I uncovered a number of areas while compiling the report. For example, some targets that were set in the past no longer exist. We need to reintroduce targets. I will not wave the target around and tell the Minister that he did not meet the target. We must focus the minds of opinion makers and policy developers so that they examine the west as an area central to policy decision, not as an afterthought. Targets for tourism spend must be identified. We cannot have a situation where the combined tourism spend in 2006 in Leitrim and Roscommon amounts to less than 1%. This is intolerable. We must have target spends for the regions and sub-regions and we must have targets for job creation figures for those regions. We see that 8.1% of IDA companies and jobs went to the majority of the western counties such as Donegal, Sligo, Leitrim, Roscommon, Mayo, Clare and Limerick. That is not acceptable.

We must increase our graduate placements and support our universities and institutes of technology in respect of research and development. The report identifies the lack of funding going to the west. The majority of the 10% funding spent on research and development goes to Galway. Other institutes of technology and third level institutions are negatively affected. The problem for the future of the west is the brain drain. Some 38% of graduates from the west can find employment in their home counties, compared to the national average of just under 80%. We all know that is a problem and we must address it.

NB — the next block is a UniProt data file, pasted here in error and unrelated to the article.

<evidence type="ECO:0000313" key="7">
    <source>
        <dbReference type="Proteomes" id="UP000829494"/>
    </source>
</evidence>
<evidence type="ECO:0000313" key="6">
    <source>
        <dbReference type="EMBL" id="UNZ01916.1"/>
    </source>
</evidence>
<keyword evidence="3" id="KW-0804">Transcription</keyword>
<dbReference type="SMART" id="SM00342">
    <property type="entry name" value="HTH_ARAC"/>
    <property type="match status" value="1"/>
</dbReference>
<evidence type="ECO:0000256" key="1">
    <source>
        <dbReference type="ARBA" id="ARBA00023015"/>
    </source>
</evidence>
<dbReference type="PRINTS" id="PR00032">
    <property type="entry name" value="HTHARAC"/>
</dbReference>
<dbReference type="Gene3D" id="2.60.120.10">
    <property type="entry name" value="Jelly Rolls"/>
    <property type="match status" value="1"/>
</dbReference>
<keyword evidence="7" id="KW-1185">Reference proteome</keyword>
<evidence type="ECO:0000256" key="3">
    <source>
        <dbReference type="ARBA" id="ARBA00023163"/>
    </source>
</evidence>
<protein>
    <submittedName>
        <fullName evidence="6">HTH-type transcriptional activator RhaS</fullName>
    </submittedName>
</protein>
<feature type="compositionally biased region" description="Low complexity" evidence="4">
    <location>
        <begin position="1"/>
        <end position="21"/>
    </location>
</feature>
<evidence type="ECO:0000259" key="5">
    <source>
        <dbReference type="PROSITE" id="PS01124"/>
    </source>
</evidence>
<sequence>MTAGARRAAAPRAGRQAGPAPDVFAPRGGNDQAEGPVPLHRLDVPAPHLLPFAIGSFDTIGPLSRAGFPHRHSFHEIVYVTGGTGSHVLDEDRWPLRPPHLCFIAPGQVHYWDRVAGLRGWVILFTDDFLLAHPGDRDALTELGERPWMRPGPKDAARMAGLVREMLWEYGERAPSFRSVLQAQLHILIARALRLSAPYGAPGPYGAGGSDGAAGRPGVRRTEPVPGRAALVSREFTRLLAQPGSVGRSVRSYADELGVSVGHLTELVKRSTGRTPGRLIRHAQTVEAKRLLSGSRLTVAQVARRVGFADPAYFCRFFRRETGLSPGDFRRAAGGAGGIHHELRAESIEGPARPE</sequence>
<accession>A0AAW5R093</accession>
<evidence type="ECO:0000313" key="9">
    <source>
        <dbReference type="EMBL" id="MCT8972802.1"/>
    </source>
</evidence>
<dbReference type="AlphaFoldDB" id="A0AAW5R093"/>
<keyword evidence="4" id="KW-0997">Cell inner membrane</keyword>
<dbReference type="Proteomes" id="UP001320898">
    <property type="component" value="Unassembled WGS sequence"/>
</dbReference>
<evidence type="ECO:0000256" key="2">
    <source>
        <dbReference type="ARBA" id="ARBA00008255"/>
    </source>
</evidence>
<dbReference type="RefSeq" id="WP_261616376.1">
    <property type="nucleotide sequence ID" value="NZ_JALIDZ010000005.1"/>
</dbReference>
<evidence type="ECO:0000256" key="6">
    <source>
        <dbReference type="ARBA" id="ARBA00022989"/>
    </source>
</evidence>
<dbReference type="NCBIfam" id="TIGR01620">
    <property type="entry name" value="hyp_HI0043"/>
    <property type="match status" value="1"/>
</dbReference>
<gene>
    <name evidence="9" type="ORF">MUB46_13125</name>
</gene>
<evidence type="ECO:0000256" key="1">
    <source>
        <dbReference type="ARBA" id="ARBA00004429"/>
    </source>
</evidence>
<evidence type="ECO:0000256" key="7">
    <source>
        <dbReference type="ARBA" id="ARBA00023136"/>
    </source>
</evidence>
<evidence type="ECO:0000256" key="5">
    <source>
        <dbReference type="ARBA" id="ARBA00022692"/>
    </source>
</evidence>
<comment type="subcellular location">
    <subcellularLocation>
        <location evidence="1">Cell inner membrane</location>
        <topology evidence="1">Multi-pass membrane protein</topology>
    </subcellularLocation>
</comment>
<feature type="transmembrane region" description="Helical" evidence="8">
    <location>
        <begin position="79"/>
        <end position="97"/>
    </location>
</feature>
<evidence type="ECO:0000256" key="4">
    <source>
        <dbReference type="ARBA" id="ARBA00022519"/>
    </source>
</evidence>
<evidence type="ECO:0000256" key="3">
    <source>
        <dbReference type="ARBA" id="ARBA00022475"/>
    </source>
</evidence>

There are positive aspects to this report, which is not just about identifying the problems. Identifying the solutions is the most difficult aspect of a report such as this. In doing so, I have examined international best practice and what Commissioner Danuta Hübner calls the top ten of regional development. This is contained within the report and unfortunately I do not have the time to go into them.

There is imbalance in Government spending. Of the 19 national road projects completed in 2007, only two were in the west. The only major public transport infrastructure project, which [39]the Minister supports, the western rail corridor, requires €200 million to finish the job. Metro north will cost €3.7 billion. Which one is under threat at this point? Which one does the media, commentators and political opinion makers target? They target the project in the west and not the Dublin project. That is what this report is about, creating a counterbalance, asking for a fair share, and the Minister and I, along with every boy and girl, man and woman in the west, every community organisation, business group, trade union official and people working in the public sector standing together to say this is what we need for the future of the west.

We must acknowledge the advances made in the Minister’s Department. The Minister is genuine in his sincerity with regard to the needs of the west but more can be done. We cannot sit on our hands and say this is what we have done so far. We must have a bigger vision for the future.